As illustrated in Figure 7a, at approximately time Tl, a change in the monitored frequency at around Tl occurs, which may be detected by the monitoring system 120.

The change may be detected based on, for example a determination that the frequency has moved outside a predetermined range or has crossed a threshold value. Additionally or alternatively, the rate of change of frequency (RoCoF) may be monitored and the detection may be based on a change therein for example.

In response to detecting the change, the monitoring system 120 performs more detailed analysis on the measurement data received from the measurement units 1 18 at a time period around the time Tl of the detected change. Figure 7b is a "zoomed- in" graph 750 of the area 704 of the graph 700 of Figure 7a. At the scales of frequency and time used in graph 750, the measurements from individual measurement units 1 18 are discernible. For example, it can be seen that the monitoring units corresponding to lines

752 and 754 have detected the change earlier than the monitoring unit corresponding to the lines indicated by 756 (i.e. the change in frequency has propagated to the former earlier than to the latter).

Based on analysing the data illustrated by Figure 7b, the order at which the change propagates to the different measurement units 118 may be determined. One or more time difference between the times at which the change propagates to the different measurement units 118 may be calculated. For example, the time differences may be calculated from the times when measured frequencies at different units cross a predetermined threshold value. A location of the source of the change may then be determined, as described above.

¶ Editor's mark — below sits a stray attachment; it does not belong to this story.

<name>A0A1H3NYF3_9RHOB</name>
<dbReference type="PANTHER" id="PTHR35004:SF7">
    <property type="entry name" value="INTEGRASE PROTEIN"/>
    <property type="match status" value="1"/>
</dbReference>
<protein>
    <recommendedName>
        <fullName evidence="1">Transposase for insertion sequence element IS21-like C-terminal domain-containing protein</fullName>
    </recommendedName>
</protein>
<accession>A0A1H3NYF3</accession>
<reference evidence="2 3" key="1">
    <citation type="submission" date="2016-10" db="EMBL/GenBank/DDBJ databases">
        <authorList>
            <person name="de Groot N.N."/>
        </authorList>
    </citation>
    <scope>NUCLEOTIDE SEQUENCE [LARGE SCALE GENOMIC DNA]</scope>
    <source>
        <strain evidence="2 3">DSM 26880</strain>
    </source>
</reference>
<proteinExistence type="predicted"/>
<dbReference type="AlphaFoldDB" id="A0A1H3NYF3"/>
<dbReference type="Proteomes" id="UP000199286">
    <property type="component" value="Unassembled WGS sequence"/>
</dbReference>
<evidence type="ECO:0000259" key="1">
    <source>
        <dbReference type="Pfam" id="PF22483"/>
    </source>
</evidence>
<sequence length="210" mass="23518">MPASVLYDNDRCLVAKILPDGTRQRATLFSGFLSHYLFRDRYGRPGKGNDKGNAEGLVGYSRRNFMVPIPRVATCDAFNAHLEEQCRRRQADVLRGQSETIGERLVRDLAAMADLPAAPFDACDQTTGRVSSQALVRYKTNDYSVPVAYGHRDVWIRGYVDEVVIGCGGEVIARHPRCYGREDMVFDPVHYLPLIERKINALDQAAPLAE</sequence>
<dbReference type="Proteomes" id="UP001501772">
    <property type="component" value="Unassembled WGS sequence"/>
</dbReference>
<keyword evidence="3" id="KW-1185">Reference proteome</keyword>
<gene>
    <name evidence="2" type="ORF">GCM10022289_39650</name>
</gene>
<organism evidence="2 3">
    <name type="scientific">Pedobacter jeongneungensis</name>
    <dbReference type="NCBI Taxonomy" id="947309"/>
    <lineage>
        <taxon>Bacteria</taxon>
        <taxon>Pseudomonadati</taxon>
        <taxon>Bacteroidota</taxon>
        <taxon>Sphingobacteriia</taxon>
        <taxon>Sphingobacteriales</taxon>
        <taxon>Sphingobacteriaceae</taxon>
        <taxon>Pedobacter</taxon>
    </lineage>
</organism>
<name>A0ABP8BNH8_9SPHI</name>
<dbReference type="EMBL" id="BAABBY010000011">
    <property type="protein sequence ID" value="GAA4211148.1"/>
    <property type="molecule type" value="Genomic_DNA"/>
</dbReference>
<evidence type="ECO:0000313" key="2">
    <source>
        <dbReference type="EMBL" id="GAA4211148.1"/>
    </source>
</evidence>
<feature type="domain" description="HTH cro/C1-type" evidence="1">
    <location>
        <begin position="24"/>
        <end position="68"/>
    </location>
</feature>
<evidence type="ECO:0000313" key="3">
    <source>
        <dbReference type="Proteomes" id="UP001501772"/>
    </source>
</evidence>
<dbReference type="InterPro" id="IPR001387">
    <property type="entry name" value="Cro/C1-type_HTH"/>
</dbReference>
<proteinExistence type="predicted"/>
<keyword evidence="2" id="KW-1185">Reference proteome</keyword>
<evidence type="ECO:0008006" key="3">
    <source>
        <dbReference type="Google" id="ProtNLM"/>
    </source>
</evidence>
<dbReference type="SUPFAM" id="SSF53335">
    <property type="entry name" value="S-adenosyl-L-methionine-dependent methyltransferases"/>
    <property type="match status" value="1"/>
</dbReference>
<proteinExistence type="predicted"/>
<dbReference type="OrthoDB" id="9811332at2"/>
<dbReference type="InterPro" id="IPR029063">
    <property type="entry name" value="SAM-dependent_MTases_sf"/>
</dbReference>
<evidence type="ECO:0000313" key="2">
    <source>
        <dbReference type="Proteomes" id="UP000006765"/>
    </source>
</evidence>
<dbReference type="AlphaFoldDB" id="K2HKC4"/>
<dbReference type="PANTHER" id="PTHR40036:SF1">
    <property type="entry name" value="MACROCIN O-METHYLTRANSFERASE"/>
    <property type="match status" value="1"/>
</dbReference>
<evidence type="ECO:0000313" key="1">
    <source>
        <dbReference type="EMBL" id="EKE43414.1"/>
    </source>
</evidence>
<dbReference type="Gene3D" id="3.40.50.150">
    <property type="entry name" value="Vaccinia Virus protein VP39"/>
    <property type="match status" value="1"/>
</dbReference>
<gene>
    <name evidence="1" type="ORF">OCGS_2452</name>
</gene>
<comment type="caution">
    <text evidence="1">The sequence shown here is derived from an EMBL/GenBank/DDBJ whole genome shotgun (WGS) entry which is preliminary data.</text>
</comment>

The method of determining the location of the source of the change set out above in relation to Figures 7a and 7b enables changes to be monitored and analysed efficiently, saving the monitoring system 120 from using processing resources in continuous detailed analysis of data from the measurement units 118 for example. In some embodiments, the measurement units 118 may provide first data by default to enable the monitoring system 120 to monitor for a change, and then be triggered (for example, by a signal from the monitoring system 120) to provide second data, more detailed than the first data, to the monitoring system 120 in order to enable more detailed analysis (as described in relation to Figure 7b, for example). For example, the measuring units 118 may take and record measurements periodically, according to a first period, but only send particular ones of the measurements (for example, every third, every tenth etc) of the measurements to the monitoring system 120 by default. On receipt of a signal from the monitoring system 120, some or all of the previously unsent data for a period specified (in the signal from the monitoring system 120 for example) may be sent to the monitoring system 120, to enable the latter to perform more detailed analysis of the period in question.